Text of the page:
Cossor Ali denies knowing about the plot to blow up planes
The wife of a man convicted of plotting to bomb aircraft was hit so hard by her husband that imprints of his fingers were left on her face, a jury heard.
Cossor Ali told Inner London Crown Court she had felt her identity was being "erased" at his hands.
She became scared of her husband, Abdulla Ahmed Ali, she said.
Mrs Ali, 28, of Walthamstow, east London, denies failing to pass on information about her husband's plans to blow up transatlantic jets.
He was jailed for 40 years in September after being convicted of plotting to blow up planes flying from the UK to North America using liquid explosives disguised as soft drinks.
As part of her defence, Mrs Ali told the court she had grown up in a moderate household and had been taught to be proud of her parents' adopted country.
But she said this changed when she married Ali in 2003 and moved into his family home, which she described as a "culture shock".
Jurors were told her husband punished her for failing to wear a veil, giving her a "love bite" on her face so she would not forget.
The defendant said she found the transition from her family to her husband's "extremely, extremely difficult".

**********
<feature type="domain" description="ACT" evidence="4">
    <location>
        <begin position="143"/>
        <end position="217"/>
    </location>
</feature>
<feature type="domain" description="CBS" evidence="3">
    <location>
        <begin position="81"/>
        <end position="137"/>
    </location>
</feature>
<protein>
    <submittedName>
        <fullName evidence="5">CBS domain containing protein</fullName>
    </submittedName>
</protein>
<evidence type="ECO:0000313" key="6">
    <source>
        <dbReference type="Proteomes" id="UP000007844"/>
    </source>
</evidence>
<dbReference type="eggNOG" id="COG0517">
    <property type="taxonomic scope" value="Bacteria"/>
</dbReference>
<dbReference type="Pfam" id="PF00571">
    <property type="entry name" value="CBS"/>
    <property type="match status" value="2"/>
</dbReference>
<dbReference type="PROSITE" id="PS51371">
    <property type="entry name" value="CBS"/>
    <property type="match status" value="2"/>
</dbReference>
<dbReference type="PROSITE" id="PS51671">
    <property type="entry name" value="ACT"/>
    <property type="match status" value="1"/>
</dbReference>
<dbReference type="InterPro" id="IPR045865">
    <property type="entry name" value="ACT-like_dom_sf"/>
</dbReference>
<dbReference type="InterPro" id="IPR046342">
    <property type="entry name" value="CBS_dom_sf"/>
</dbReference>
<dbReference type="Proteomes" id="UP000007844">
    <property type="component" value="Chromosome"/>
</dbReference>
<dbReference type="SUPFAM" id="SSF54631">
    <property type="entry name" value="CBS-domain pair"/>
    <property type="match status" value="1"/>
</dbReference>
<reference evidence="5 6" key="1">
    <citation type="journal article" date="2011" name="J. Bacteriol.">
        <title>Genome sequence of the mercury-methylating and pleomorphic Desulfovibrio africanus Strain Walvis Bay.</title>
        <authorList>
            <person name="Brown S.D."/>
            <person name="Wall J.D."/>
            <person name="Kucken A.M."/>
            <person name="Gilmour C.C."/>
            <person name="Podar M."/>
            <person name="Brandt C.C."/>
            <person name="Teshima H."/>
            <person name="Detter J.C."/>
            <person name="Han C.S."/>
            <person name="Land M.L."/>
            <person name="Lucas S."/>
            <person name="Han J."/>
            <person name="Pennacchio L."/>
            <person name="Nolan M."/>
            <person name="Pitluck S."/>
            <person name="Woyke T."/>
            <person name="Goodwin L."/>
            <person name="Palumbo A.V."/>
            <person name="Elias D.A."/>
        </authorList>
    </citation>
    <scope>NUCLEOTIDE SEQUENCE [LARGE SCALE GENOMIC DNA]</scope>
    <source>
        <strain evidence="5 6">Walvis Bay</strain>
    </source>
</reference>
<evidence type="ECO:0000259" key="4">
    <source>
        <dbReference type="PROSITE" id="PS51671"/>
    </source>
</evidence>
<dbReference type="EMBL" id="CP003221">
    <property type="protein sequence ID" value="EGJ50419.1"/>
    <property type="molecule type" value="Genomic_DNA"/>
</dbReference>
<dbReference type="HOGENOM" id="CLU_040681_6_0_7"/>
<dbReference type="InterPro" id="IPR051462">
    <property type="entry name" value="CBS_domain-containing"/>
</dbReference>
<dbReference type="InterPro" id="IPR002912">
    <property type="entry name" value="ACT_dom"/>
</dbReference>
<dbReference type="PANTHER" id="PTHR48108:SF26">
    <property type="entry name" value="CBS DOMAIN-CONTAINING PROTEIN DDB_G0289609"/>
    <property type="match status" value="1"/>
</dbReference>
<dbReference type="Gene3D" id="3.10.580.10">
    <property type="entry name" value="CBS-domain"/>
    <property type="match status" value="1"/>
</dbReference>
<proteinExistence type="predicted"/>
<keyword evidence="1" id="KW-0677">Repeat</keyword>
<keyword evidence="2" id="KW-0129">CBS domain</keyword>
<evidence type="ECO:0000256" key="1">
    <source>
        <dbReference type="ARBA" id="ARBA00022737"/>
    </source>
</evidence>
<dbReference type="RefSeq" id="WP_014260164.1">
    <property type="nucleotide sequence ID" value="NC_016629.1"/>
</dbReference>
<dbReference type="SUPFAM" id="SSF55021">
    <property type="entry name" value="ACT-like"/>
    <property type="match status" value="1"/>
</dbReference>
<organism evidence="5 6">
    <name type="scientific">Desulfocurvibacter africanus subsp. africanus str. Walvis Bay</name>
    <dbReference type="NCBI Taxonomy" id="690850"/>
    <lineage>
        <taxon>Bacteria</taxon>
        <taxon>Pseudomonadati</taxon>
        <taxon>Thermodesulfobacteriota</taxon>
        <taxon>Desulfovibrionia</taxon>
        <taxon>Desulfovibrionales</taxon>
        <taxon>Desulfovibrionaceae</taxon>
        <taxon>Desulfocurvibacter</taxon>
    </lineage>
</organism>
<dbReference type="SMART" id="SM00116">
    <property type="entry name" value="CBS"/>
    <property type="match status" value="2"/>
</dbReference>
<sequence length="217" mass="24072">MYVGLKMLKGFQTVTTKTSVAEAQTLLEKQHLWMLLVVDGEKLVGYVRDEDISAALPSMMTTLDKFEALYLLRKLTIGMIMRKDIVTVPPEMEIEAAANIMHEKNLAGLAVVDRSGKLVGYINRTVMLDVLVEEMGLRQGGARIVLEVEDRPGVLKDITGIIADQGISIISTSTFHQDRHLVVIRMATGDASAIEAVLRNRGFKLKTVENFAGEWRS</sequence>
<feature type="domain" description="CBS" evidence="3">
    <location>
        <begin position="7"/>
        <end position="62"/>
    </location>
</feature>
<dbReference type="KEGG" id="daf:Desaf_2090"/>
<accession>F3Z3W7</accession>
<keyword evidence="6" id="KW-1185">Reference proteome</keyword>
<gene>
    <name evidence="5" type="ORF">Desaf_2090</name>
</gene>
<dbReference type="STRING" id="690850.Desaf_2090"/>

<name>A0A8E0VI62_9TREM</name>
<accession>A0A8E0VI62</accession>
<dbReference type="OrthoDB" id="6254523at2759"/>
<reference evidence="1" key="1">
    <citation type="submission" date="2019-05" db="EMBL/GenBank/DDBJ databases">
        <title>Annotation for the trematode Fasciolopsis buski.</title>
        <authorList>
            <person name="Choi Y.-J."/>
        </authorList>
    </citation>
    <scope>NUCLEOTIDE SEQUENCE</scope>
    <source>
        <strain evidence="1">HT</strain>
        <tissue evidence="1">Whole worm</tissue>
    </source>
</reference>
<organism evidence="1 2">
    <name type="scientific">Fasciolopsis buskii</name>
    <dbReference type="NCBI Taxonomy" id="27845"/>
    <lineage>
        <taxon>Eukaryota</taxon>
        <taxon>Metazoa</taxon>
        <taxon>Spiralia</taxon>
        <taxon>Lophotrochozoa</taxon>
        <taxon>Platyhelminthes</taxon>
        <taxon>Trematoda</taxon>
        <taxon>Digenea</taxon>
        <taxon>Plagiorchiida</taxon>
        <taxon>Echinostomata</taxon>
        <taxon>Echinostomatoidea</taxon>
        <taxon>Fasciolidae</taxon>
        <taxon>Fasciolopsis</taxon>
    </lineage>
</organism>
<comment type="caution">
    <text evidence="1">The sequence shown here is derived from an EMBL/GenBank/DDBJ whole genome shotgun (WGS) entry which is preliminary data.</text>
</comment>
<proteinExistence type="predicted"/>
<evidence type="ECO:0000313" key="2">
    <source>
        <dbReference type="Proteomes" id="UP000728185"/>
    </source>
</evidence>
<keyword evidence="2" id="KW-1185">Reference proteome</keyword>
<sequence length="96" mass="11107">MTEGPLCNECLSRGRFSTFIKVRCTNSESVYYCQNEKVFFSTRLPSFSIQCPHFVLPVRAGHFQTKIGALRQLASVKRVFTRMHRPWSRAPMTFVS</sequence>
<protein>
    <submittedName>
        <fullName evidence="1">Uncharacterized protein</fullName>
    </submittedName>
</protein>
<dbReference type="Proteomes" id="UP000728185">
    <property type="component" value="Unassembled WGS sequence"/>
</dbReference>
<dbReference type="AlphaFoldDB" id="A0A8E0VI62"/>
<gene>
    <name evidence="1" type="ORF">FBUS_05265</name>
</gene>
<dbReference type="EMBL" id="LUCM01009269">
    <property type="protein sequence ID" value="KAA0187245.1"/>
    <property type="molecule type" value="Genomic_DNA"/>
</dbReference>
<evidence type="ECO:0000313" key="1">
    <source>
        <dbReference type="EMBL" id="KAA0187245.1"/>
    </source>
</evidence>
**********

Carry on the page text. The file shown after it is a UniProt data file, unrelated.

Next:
"I felt like my whole identity was being erased," Mrs Ali told the court.
The court was told she became scared of her husband, especially after he hit her during an argument.
"He slapped me around the face. He really hit me, to the extent that I spun," she told the court, adding: "You could see the imprint of his fingers, you could actually see the hand shape."
She went to a police station with her parents following the incident, but she did not want to go through with prosecuting her husband.
Mrs Ali told the court her husband had very different views on Islam and she was made to feel she was not a good Muslim.
And she said she had been "horrified" when she was shown the suicide tape he had made as part of the bomb plot.
"I was shocked and disgusted that I was living with a man that could feel that much hate and be like that," she told the court, adding: "I was horrified, it made me hate him."
Earlier this week the court heard about a diary entry in which Mrs Ali had expressed hopes her husband would achieve the highest level of "shahada".
This, the prosecution suggested, meant "martyrdom". But she denied this, saying she took it to mean "highest level of faith".
Asked if she knew what her husband had been planning, she replied: "I didn't, no."
She told the court that if she had been aware of what was going on, she would have "gone to my parents who would have had no hesitation about going to the police".
Mrs Ali faces a charge of failing to pass on information that would be useful in preventing an act of terrorism.
The trial continues.